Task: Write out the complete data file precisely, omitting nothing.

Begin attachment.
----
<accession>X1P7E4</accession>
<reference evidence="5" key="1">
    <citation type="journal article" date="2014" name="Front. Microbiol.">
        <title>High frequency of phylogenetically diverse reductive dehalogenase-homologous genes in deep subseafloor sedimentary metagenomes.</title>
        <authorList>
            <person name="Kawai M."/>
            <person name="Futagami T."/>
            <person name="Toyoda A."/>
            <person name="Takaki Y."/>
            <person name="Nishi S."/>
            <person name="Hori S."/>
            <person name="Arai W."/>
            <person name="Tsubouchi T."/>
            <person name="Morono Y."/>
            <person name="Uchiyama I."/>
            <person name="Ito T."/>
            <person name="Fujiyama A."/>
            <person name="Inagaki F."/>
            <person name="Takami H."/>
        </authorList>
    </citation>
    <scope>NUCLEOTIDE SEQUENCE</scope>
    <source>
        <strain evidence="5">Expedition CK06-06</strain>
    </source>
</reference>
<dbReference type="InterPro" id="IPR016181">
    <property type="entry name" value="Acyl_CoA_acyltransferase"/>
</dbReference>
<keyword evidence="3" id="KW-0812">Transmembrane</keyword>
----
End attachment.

<accession>X1P7E4</accession>
<reference evidence="5" key="1">
    <citation type="journal article" date="2014" name="Front. Microbiol.">
        <title>High frequency of phylogenetically diverse reductive dehalogenase-homologous genes in deep subseafloor sedimentary metagenomes.</title>
        <authorList>
            <person name="Kawai M."/>
            <person name="Futagami T."/>
            <person name="Toyoda A."/>
            <person name="Takaki Y."/>
            <person name="Nishi S."/>
            <person name="Hori S."/>
            <person name="Arai W."/>
            <person name="Tsubouchi T."/>
            <person name="Morono Y."/>
            <person name="Uchiyama I."/>
            <person name="Ito T."/>
            <person name="Fujiyama A."/>
            <person name="Inagaki F."/>
            <person name="Takami H."/>
        </authorList>
    </citation>
    <scope>NUCLEOTIDE SEQUENCE</scope>
    <source>
        <strain evidence="5">Expedition CK06-06</strain>
    </source>
</reference>
<dbReference type="InterPro" id="IPR016181">
    <property type="entry name" value="Acyl_CoA_acyltransferase"/>
</dbReference>
<keyword evidence="3" id="KW-0812">Transmembrane</keyword>